|Susan Sarandon and Cindy at protest in front of White House in 2006|
With full disclosure, I have
not seen director Clint Eastwood’s American
Sniper and furthermore, I have zero plans to do so. I have also never had
bamboo shoots jammed into my fingernails, but I have a feeling that procedure would also be painful and vile.
The film is based on the
sniper’s book of the same name. The sniper’s name was Chris Kyle and as most of
us know, he was ironically murdered by a young vet on a gun range—something
about those who “live by the sword” and such.
Besides Kyle’s apparent glee
and pride in murdering people in his role in the illegal, unwarranted,
inhumane, and bullshit war in Iraq, the only other thing I need to know about
him is that he called the Iraqi people “savages.”
Even some members of the US
“antiwar” movement seem to care more about the lives of The Troops™ than the
innocents put in harm’s way by the policies of the US War Machine. The context of Kyle calling Iraqis “savages” is sadly already well established in the
US, but is over-the-top thrilling to Reich-wing war lovers.
Of course, the term “savages”
has been used throughout US history to kill, imprison, intern, nuking, or displace
millions of people and Kyle lines up behind other war criminals that also delighted
in murder. Centuries of dehumanizing the “other” has been deeply ingrained in all
of us and it does takes a shoehorn, or murder of ones oldest son (for example), to pry us out of
that stinking thinking.
Basically, those are my
feelings about the film and the response for awards, accolades and defense of
the war criminal Kyle. Along with another glorification of the War State (Zero Dark Thirty) winning best film
title at the Oscars last year and Hollywood’s long history of working with the
Pentagon (or War Department) to make decades of Warnography, I was reminded about an
episode in my own history.
Soon after I camped out in
Crawford in the summer of 2005 and became the latest cause célébre of the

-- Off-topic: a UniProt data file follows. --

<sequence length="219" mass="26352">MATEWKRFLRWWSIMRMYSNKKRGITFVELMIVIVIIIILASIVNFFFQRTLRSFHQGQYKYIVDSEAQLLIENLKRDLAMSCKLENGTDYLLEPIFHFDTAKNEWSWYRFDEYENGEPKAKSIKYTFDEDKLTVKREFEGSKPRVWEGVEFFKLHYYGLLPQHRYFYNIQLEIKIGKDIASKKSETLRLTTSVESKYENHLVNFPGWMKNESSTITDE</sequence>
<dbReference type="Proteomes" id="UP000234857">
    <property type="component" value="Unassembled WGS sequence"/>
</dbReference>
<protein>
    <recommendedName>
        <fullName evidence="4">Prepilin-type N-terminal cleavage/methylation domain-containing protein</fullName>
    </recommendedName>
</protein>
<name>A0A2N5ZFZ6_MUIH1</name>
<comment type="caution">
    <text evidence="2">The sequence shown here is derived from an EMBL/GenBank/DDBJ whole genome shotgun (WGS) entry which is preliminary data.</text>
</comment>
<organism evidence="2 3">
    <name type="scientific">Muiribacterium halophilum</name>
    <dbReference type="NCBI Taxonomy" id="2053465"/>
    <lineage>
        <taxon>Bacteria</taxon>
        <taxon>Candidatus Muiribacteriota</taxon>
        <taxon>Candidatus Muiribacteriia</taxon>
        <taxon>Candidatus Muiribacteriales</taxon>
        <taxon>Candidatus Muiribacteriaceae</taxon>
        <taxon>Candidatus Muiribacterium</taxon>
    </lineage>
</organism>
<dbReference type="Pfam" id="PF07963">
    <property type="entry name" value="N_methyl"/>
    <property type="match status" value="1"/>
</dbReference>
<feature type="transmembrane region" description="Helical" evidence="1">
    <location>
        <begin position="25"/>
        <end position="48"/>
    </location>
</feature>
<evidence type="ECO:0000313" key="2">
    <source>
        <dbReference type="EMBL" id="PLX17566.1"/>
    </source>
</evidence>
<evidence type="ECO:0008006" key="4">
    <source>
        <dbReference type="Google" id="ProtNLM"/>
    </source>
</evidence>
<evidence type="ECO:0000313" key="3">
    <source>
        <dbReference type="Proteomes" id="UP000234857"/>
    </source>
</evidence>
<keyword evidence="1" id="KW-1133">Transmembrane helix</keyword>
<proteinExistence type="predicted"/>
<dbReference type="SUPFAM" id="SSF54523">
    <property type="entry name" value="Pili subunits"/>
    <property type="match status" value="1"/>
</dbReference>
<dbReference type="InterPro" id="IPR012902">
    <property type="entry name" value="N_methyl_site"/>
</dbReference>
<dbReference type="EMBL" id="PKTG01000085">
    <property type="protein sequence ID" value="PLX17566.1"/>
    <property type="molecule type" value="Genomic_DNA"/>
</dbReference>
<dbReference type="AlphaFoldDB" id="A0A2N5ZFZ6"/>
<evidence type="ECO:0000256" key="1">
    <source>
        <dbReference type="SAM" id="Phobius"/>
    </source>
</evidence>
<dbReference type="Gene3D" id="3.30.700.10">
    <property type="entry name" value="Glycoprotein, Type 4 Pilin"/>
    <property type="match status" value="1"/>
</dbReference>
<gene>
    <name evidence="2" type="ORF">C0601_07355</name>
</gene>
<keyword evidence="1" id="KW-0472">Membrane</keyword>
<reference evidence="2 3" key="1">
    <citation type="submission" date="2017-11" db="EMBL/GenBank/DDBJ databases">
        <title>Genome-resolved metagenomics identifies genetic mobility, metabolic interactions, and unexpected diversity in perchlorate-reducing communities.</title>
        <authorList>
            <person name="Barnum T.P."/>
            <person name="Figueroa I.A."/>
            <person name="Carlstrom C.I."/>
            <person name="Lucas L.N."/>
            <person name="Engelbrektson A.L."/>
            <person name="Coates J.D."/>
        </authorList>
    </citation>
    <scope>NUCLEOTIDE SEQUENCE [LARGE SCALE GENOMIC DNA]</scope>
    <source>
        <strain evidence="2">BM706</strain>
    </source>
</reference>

faux-gressive set, a film producer named Jill (I cannot remember her last
name—lots of people gone under that bridge) approached me saying that she wanted
to do a feature film about my story. Soon after, she lined up noted director
Mimi Leder to direct the film and noted actress Susan Sarandon to star in the
movie playing moi. Obviously, I thought this film was a done deal.
I had meetings with them, but
by 2007, the film was dead in the water with really no explanation. I remember
they kept asking me to sign over my rights to my memoir Peace Mom, and I would patiently explain to them that I did not own
the rights that Simon and Schuster did. One day I got an email from an attorney
saying that since I wouldn’t co-operate, the project was over. Interesting,
that was after I left the Democratic Party and resigned as the face of the
antiwar movement. Even though Jill and company kept dangling the promise of a
film over my head for a couple of years, I got no compensation for that stall
Then shortly after the collapse
of the first film, I was approached by Jeremy Kleiner and Dede Gardner
of Brad Pitt’s production company Plan B so they could option the rights to my
story. Again, we had many meetings at their office, interviewed screenwriters,
and I signed the uncompensated options, but after more delays I was told,
“movies with an antiwar theme just don’t make any money.”
I don’t know in either case if
the rights were optioned to prevent a movie about my story with an antiwar theme being made,
but I do believe that it’s a sad commentary on our war-saturated and blood-soaked society that Warnography and glamorizing psychopaths and psychopathic behavior
not only do big box office and win awards, but also define the very culture
that spews it up.